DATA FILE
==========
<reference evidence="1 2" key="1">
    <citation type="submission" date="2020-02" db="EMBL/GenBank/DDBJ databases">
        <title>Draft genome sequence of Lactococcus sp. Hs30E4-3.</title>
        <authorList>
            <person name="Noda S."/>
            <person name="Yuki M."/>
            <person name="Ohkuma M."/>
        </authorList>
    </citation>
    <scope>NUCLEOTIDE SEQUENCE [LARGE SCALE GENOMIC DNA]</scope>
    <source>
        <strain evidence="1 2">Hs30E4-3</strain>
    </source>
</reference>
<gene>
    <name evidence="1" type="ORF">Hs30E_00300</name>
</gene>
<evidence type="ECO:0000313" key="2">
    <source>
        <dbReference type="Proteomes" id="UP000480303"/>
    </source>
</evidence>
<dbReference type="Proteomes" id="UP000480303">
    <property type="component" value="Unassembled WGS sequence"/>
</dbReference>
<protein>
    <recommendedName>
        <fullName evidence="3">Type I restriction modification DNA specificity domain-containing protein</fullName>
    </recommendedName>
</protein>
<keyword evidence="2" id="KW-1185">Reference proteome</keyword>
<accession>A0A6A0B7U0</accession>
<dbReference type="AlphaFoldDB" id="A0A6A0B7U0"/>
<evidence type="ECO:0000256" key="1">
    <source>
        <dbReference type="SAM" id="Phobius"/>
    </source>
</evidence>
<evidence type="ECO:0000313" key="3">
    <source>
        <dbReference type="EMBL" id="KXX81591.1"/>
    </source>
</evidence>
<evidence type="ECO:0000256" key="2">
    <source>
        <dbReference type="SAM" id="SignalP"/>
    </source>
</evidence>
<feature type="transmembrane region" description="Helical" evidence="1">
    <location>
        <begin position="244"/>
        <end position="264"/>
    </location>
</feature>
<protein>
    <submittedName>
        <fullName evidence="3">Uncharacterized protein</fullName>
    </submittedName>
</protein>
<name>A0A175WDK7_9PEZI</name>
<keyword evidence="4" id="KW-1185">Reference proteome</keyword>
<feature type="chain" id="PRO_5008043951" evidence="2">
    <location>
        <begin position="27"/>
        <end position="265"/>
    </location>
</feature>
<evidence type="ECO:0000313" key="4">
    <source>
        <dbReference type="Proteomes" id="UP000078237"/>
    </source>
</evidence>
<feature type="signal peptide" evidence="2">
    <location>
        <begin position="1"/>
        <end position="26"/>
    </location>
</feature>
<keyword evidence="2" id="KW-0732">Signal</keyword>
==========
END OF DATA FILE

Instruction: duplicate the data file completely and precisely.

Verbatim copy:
<reference evidence="1 2" key="1">
    <citation type="submission" date="2020-02" db="EMBL/GenBank/DDBJ databases">
        <title>Draft genome sequence of Lactococcus sp. Hs30E4-3.</title>
        <authorList>
            <person name="Noda S."/>
            <person name="Yuki M."/>
            <person name="Ohkuma M."/>
        </authorList>
    </citation>
    <scope>NUCLEOTIDE SEQUENCE [LARGE SCALE GENOMIC DNA]</scope>
    <source>
        <strain evidence="1 2">Hs30E4-3</strain>
    </source>
</reference>
<gene>
    <name evidence="1" type="ORF">Hs30E_00300</name>
</gene>
<evidence type="ECO:0000313" key="2">
    <source>
        <dbReference type="Proteomes" id="UP000480303"/>
    </source>
</evidence>
<dbReference type="Proteomes" id="UP000480303">
    <property type="component" value="Unassembled WGS sequence"/>
</dbReference>
<protein>
    <recommendedName>
        <fullName evidence="3">Type I restriction modification DNA specificity domain-containing protein</fullName>
    </recommendedName>
</protein>
<keyword evidence="2" id="KW-1185">Reference proteome</keyword>
<accession>A0A6A0B7U0</accession>
<dbReference type="AlphaFoldDB" id="A0A6A0B7U0"/>
<evidence type="ECO:0000256" key="1">
    <source>
        <dbReference type="SAM" id="Phobius"/>
    </source>
</evidence>
<evidence type="ECO:0000313" key="3">
    <source>
        <dbReference type="EMBL" id="KXX81591.1"/>
    </source>
</evidence>
<evidence type="ECO:0000256" key="2">
    <source>
        <dbReference type="SAM" id="SignalP"/>
    </source>
</evidence>
<feature type="transmembrane region" description="Helical" evidence="1">
    <location>
        <begin position="244"/>
        <end position="264"/>
    </location>
</feature>
<protein>
    <submittedName>
        <fullName evidence="3">Uncharacterized protein</fullName>
    </submittedName>
</protein>
<name>A0A175WDK7_9PEZI</name>
<keyword evidence="4" id="KW-1185">Reference proteome</keyword>
<feature type="chain" id="PRO_5008043951" evidence="2">
    <location>
        <begin position="27"/>
        <end position="265"/>
    </location>
</feature>
<evidence type="ECO:0000313" key="4">
    <source>
        <dbReference type="Proteomes" id="UP000078237"/>
    </source>
</evidence>
<feature type="signal peptide" evidence="2">
    <location>
        <begin position="1"/>
        <end position="26"/>
    </location>
</feature>
<keyword evidence="2" id="KW-0732">Signal</keyword>